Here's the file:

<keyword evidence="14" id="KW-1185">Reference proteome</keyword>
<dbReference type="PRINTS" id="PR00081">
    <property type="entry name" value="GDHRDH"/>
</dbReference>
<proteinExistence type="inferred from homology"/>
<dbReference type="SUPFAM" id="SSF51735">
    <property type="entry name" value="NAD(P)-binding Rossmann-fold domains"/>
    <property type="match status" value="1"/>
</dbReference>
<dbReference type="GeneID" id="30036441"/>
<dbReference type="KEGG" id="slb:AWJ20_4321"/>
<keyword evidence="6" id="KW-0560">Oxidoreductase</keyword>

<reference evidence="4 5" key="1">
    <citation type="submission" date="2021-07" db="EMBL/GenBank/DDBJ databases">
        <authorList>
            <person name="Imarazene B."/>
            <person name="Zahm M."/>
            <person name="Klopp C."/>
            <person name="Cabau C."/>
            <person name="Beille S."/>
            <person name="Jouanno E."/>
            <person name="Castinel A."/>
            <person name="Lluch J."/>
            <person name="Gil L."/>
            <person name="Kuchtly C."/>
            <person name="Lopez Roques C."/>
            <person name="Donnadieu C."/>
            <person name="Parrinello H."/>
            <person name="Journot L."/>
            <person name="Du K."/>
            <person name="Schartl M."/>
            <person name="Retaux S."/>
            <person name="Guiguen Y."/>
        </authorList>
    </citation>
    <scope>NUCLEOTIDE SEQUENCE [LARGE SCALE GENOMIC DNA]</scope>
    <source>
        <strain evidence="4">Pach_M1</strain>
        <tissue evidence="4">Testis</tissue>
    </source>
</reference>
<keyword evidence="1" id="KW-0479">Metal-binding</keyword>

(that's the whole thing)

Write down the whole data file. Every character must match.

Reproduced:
<keyword evidence="14" id="KW-1185">Reference proteome</keyword>
<dbReference type="PRINTS" id="PR00081">
    <property type="entry name" value="GDHRDH"/>
</dbReference>
<proteinExistence type="inferred from homology"/>
<dbReference type="SUPFAM" id="SSF51735">
    <property type="entry name" value="NAD(P)-binding Rossmann-fold domains"/>
    <property type="match status" value="1"/>
</dbReference>
<dbReference type="GeneID" id="30036441"/>
<dbReference type="KEGG" id="slb:AWJ20_4321"/>
<keyword evidence="6" id="KW-0560">Oxidoreductase</keyword>

<reference evidence="4 5" key="1">
    <citation type="submission" date="2021-07" db="EMBL/GenBank/DDBJ databases">
        <authorList>
            <person name="Imarazene B."/>
            <person name="Zahm M."/>
            <person name="Klopp C."/>
            <person name="Cabau C."/>
            <person name="Beille S."/>
            <person name="Jouanno E."/>
            <person name="Castinel A."/>
            <person name="Lluch J."/>
            <person name="Gil L."/>
            <person name="Kuchtly C."/>
            <person name="Lopez Roques C."/>
            <person name="Donnadieu C."/>
            <person name="Parrinello H."/>
            <person name="Journot L."/>
            <person name="Du K."/>
            <person name="Schartl M."/>
            <person name="Retaux S."/>
            <person name="Guiguen Y."/>
        </authorList>
    </citation>
    <scope>NUCLEOTIDE SEQUENCE [LARGE SCALE GENOMIC DNA]</scope>
    <source>
        <strain evidence="4">Pach_M1</strain>
        <tissue evidence="4">Testis</tissue>
    </source>
</reference>
<keyword evidence="1" id="KW-0479">Metal-binding</keyword>